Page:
Manchester Bombing Survivor Invited to Royal Wedding Is Bringing Special Gift for Meghan and Harry
When Prince Harry and Meghan Markle tie the knot at St. George's Chapel on May 19, there will be a special guest in attendance carrying a meaningful tribute
Amelia Thompson, 12, who is a survivor of the Manchester bombing in May 2017, will have a candle with her in honor of the victims of the horrible attack.
“We’re going to take a pillar candle which has the names of the 22 people who died on it,” Thompson – who is one of 1,200 inspirational Britons who were handed a pair of tickets – tells PEOPLE. “It’s just something a little personal. It’ll mean all the 22 people will be there.”
“We’re hoping to go the day before and ask if they could light it in St George’s Chapel on the 22nd of May, which is the anniversary,” she adds.
Thompson will attend the wedding with close friend Sharon Goodman, whose 15-year-old granddaughter Olivia Campbell-Hardy was killed in the terror attack, which also injured more than 500, at one of the U.K. stops of Ariana Grande‘s Dangerous Woman Tour. The families have grown very close since the attack and Thompson thought of Goodman the moment the invite arrived on the cell phone of her mom, Lisa Newton, 47 (who promptly dropped her phone on the floor in shock!).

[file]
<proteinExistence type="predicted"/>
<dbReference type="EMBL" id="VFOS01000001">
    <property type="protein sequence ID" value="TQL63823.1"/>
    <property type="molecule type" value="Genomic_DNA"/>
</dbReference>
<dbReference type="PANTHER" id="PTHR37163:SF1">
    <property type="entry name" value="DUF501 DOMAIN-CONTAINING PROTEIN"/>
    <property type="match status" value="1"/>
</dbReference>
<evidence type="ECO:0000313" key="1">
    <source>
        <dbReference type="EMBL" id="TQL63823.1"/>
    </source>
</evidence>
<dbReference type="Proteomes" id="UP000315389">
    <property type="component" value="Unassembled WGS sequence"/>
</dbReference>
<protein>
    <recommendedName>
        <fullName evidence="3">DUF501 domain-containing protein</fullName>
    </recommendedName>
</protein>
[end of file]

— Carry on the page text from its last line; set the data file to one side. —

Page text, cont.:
“I was with my dog and I asked her what was wrong and then she showed me,” says Thompson. “It was an e-mail on her phone. I was speechless. I didn’t know what to say. I thought it was fake. Then when I started reading it, I realized that it was real, and I was just overwhelmed by it all.”
For Thompson – who plans to ask Meghan for a selfie if they meet – the invitation provides some much-needed light at the end of a very long tunnel. In November 2015, the schoolgirl from the small town of Dronfield Woodhouse in Derbyshire, England, lost her uncle Hayden Newton to prostate cancer at the age of 52. Tragically, this then caused her father, Wayne, 48, to fall into depression and suffer two heart attacks, forcing him to undergo three-and-a-half months of intensive hospital care and miss 17-months of work.
Despite family finances being desperately tight, Thompson’s grandparents wanted to put a smile back on Thompson’s face and came up with the idea of treating her to “a girly day out” at the Ariana Grande concert with her mom. The pair took the train to Manchester, doing their hair and make-up in a carriage as they made their way to the MEN Arena from nearby Sheffield.
“It was just a bit of fun to take her mind off things,” says Newton. “She’d had a fantastic time and then we were there when it happened.
“I took an image on Amelia’s phone of her kissing a balloon. She was facing the direction of the bomb and then the bomb just went off. I spun around over the direction of my left shoulder and then I looked back at Amelia and she was just staring — she literally froze.”
She continues, “All of these people came running in shouting, ‘They’ve got guns, they’ve got guns.’ It was utter, utter chaos. I looked at her again and Amelia had started a panic attack, which triggered an asthma attack and she couldn’t get her breath.”